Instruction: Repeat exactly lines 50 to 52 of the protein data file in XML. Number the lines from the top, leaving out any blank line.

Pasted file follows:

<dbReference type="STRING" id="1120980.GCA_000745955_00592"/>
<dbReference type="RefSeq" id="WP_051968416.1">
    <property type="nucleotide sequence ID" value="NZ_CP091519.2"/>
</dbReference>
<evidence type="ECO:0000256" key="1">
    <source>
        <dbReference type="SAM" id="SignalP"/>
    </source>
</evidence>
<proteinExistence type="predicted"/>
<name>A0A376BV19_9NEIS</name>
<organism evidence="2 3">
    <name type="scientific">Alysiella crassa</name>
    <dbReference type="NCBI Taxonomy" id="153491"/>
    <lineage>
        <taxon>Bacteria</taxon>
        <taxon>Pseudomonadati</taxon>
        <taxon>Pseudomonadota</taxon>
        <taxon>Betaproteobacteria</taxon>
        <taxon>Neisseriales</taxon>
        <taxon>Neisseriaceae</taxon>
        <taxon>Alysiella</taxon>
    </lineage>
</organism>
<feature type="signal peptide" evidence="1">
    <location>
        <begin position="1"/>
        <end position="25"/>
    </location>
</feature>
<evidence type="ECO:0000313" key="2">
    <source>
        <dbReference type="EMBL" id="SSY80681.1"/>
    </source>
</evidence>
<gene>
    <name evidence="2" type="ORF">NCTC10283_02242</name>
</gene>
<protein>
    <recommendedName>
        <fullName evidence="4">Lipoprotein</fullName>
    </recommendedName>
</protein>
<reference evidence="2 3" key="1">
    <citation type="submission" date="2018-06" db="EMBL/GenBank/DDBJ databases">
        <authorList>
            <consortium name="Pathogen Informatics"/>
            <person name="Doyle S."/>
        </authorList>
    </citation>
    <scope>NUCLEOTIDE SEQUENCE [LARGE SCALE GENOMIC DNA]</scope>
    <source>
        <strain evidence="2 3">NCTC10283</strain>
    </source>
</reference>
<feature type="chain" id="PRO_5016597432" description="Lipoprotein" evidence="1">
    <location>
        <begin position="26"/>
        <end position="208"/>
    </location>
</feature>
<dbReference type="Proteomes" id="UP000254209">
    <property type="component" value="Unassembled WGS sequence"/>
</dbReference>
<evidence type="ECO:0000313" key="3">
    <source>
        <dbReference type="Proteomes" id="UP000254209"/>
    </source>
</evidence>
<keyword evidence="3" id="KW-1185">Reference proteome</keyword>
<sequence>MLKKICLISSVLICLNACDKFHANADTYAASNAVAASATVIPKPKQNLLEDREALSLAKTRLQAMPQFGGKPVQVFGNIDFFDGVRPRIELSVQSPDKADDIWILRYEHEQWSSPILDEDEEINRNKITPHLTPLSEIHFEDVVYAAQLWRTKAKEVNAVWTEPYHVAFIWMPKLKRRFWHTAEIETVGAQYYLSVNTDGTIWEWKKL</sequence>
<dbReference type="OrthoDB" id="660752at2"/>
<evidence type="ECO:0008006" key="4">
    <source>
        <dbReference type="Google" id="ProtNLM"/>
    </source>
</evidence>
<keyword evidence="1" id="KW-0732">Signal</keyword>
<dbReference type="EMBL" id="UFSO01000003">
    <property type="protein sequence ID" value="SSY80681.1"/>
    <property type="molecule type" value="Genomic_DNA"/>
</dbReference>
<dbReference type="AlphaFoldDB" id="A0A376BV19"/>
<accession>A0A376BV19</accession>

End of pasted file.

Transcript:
    </citation>
    <scope>NUCLEOTIDE SEQUENCE [LARGE SCALE GENOMIC DNA]</scope>
    <source>